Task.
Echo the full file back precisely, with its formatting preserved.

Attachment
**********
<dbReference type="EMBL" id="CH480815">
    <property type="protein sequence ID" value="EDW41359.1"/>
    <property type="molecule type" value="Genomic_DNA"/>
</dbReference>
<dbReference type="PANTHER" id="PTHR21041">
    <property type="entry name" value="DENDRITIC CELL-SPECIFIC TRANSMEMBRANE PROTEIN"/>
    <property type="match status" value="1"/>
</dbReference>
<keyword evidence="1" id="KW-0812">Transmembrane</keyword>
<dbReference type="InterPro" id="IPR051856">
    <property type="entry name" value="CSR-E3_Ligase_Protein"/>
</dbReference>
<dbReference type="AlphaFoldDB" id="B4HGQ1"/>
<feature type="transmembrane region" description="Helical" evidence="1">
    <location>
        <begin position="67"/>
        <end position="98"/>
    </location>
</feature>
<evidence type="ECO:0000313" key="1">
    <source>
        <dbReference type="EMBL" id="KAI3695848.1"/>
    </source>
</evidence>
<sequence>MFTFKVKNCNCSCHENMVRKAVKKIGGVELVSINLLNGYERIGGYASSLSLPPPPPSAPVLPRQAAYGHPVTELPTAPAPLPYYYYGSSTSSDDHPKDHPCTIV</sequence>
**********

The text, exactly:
<dbReference type="EMBL" id="CH480815">
    <property type="protein sequence ID" value="EDW41359.1"/>
    <property type="molecule type" value="Genomic_DNA"/>
</dbReference>
<dbReference type="PANTHER" id="PTHR21041">
    <property type="entry name" value="DENDRITIC CELL-SPECIFIC TRANSMEMBRANE PROTEIN"/>
    <property type="match status" value="1"/>
</dbReference>
<keyword evidence="1" id="KW-0812">Transmembrane</keyword>
<dbReference type="InterPro" id="IPR051856">
    <property type="entry name" value="CSR-E3_Ligase_Protein"/>
</dbReference>
<dbReference type="AlphaFoldDB" id="B4HGQ1"/>
<feature type="transmembrane region" description="Helical" evidence="1">
    <location>
        <begin position="67"/>
        <end position="98"/>
    </location>
</feature>
<evidence type="ECO:0000313" key="1">
    <source>
        <dbReference type="EMBL" id="KAI3695848.1"/>
    </source>
</evidence>
<sequence>MFTFKVKNCNCSCHENMVRKAVKKIGGVELVSINLLNGYERIGGYASSLSLPPPPPSAPVLPRQAAYGHPVTELPTAPAPLPYYYYGSSTSSDDHPKDHPCTIV</sequence>